I have been listening to two friends for a while now with relationships ending. It’s sad. The attempts to keep a dying relationship alive. The things they are doing to deny that it’s really over. The last attempts they make to try and recapture what was there in the beginning. The knowing it’s time to let go and move on, but then they don’t. How they both bounced back into the relationship with a shallow promise or self-imposed idea that things would be different, only to be disappointed when that didn’t last long.

One friend is breaking up with a girlfriend. The other with their law firm.

So here’s my advice to them both: Continue Reading Advice to a friend: It’s time to let go and break up

Like everyone reading this blog post, I am busy. I have too much on my plate. I can’t get to all the things I need to do today. I feel guilty for the I cannot get to. I panic over what I am missing, or what has fallen through the cracks. I wish I had more time. When I have more time I don’t want to be doing business development. I need a vacation. I’m afraid of a vacation and leaving the office (actually, my in-box).

I get it. But here’s my problem: I am supposed to coach you on how to work your way through this, while I am living the same problem.  Continue Reading What do you do with good advice?

Shoes
Jonathan Fitzgarrald and me headed to Phoenix LMA

I get asked this question a lot these days, “What’s it like to fill Jonathan Fitzgarrald’s shoes?”

I just reply back honestly, “I don’t know. I brought my own.” “Filling the shoes,” so to speak, of another person is challenging. Filling the shoes of half your dog & pony show can be daunting. Like myself prior to joining this firm, Jonathan was in his position for nearly eight years. He had seen through a culture change and shift. He saw through the passing of the baton from one generation of law firm leaders to the next. He was witness as the old guard of rainmakers retired, and the new guard took root. The firm Jonathan left is much different than the firm he joined. And I am now having my own unique experience. I will get to witness the firm I joined on February 23, 2015, evolve into something different. I will hopefully have the ability to influence and help shape things where I can. But that’s not what this blog post is about. So what is this post about? I suppose my first 90 days (yes, it’s been 90 days), the things that I have noticed, and things that I would share with anyone walking into a new position. Continue Reading What’s it like to fill Jonathan Fitzgarrald’s shoes? Lessons from my first 90 days.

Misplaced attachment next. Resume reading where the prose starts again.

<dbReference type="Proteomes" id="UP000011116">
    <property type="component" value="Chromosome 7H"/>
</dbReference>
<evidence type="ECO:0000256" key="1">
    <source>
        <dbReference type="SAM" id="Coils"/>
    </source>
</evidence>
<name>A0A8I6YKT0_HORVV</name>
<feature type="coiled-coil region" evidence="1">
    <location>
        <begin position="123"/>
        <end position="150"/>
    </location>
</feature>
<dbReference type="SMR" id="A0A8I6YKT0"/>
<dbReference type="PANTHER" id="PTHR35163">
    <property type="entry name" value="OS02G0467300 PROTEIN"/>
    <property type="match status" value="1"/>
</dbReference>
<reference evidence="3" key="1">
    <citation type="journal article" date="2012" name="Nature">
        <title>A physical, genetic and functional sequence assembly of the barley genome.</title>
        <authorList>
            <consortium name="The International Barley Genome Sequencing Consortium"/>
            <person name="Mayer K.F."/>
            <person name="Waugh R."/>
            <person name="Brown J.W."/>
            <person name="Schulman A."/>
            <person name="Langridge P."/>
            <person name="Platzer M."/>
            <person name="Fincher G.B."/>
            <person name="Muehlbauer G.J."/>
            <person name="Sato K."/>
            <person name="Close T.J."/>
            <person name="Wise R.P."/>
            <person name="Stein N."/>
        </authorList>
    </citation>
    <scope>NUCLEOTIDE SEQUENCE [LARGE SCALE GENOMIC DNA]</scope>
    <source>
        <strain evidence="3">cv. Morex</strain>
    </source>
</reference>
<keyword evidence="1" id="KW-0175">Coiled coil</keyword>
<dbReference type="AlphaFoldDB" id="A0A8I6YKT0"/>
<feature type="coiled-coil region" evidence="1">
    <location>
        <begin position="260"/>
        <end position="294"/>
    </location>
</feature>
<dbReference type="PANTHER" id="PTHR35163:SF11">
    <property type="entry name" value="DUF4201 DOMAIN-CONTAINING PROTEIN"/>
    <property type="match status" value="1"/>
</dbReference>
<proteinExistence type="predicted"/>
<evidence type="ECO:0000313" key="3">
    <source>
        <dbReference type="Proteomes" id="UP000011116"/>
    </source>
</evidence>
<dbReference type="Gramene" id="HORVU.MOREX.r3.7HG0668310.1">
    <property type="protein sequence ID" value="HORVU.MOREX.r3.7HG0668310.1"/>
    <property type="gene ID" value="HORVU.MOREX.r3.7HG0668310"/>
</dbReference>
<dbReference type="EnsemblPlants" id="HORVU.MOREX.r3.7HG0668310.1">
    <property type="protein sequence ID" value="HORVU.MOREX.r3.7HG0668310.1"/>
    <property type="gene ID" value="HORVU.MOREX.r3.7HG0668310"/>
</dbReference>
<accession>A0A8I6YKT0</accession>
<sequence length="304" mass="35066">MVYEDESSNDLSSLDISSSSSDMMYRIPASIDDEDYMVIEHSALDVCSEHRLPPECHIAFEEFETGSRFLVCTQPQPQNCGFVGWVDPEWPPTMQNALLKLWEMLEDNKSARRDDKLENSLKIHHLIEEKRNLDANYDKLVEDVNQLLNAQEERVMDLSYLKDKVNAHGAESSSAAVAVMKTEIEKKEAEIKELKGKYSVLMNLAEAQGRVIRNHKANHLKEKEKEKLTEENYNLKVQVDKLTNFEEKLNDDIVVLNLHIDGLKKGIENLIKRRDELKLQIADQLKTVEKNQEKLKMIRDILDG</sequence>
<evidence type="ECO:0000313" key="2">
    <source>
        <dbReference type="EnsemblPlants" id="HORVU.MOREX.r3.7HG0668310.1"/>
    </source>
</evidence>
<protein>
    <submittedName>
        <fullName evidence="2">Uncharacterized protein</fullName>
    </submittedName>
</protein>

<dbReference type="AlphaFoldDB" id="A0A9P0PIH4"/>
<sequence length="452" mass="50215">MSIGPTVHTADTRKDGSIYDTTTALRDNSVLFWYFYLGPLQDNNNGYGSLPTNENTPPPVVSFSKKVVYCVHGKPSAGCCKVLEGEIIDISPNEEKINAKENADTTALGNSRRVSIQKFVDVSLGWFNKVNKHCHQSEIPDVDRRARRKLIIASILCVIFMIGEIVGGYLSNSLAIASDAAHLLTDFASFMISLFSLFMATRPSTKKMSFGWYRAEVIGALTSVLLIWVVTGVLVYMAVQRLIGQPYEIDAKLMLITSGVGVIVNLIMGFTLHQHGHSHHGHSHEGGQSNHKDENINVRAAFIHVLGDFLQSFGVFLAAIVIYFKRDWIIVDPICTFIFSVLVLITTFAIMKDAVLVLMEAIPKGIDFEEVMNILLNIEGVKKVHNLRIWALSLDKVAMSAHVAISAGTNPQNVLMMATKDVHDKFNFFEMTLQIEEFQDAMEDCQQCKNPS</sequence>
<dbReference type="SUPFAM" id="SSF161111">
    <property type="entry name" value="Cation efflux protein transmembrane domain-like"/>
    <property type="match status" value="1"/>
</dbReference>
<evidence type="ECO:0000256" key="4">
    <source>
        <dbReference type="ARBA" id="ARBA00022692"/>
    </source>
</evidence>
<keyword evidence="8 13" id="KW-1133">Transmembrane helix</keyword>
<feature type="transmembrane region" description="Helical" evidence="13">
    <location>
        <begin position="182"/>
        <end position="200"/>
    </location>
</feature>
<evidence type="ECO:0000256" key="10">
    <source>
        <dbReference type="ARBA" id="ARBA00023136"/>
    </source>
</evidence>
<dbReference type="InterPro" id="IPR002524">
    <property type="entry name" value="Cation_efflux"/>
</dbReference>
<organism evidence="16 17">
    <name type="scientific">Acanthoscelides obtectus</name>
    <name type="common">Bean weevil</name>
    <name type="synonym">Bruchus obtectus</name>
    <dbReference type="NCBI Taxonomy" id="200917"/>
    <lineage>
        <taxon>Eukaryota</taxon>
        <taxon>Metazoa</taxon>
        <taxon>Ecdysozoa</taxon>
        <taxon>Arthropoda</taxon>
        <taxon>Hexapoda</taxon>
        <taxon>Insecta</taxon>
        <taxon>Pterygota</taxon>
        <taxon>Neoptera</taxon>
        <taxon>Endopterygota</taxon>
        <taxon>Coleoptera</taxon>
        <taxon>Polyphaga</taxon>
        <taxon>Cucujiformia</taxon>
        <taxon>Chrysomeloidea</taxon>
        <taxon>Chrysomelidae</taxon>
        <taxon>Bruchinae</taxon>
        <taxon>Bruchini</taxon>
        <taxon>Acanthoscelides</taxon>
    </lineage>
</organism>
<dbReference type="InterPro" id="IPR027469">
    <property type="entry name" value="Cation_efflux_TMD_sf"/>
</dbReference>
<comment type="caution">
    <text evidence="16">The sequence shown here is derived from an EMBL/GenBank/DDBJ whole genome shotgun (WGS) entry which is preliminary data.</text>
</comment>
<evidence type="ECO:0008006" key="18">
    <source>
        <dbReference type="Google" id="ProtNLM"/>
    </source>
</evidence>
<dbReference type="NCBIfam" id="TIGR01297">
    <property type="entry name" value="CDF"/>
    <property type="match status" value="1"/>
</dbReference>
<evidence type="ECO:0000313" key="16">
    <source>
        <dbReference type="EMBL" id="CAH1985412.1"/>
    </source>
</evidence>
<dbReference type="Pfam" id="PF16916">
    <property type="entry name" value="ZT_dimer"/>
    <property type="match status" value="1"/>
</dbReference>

Photo credit: Gina Rubel. #LMA15 In my spiritual community we talk about doing things “for fun and for free.” Apparently, doing for others brings back more reward than doing for yourself. The same is true in my professional association, The Legal Marketing Association. My first boss in legal marketing, Frank Moon, saw something in my non-profit, political, and event management experience that he thought would lateral in well to legal. And it has. He also threw me head first into LMA’s local chapter here in Los Angeles. I could plan a better event. I could bring better ideas to the table. And so my LMA “career” began, somewhere in 1997. Fast forward almost two decades, and I have done a couple tours of duty on my local board, served as my local chapter president, joined a national committee to get to know Merry Neitlich better, and became good friends with John Byrne as we worked on a Membership Dues Restructuring task-force together (where our recommendations were adopted … 10 years later, lol). At some point, Diane Hamlin encouraged me to run for the national board, but I didn’t make it (this was back when we had contested elections).  Nathalie Daum told me not to be discouraged and invited me to participate on a national committee and try again the next year. I did and I made it. I also made great friends with Jayne Navarre, and met all these LMA luminaries, who turned out to be legal marketers just like me. Continue Reading Do you have what it takes?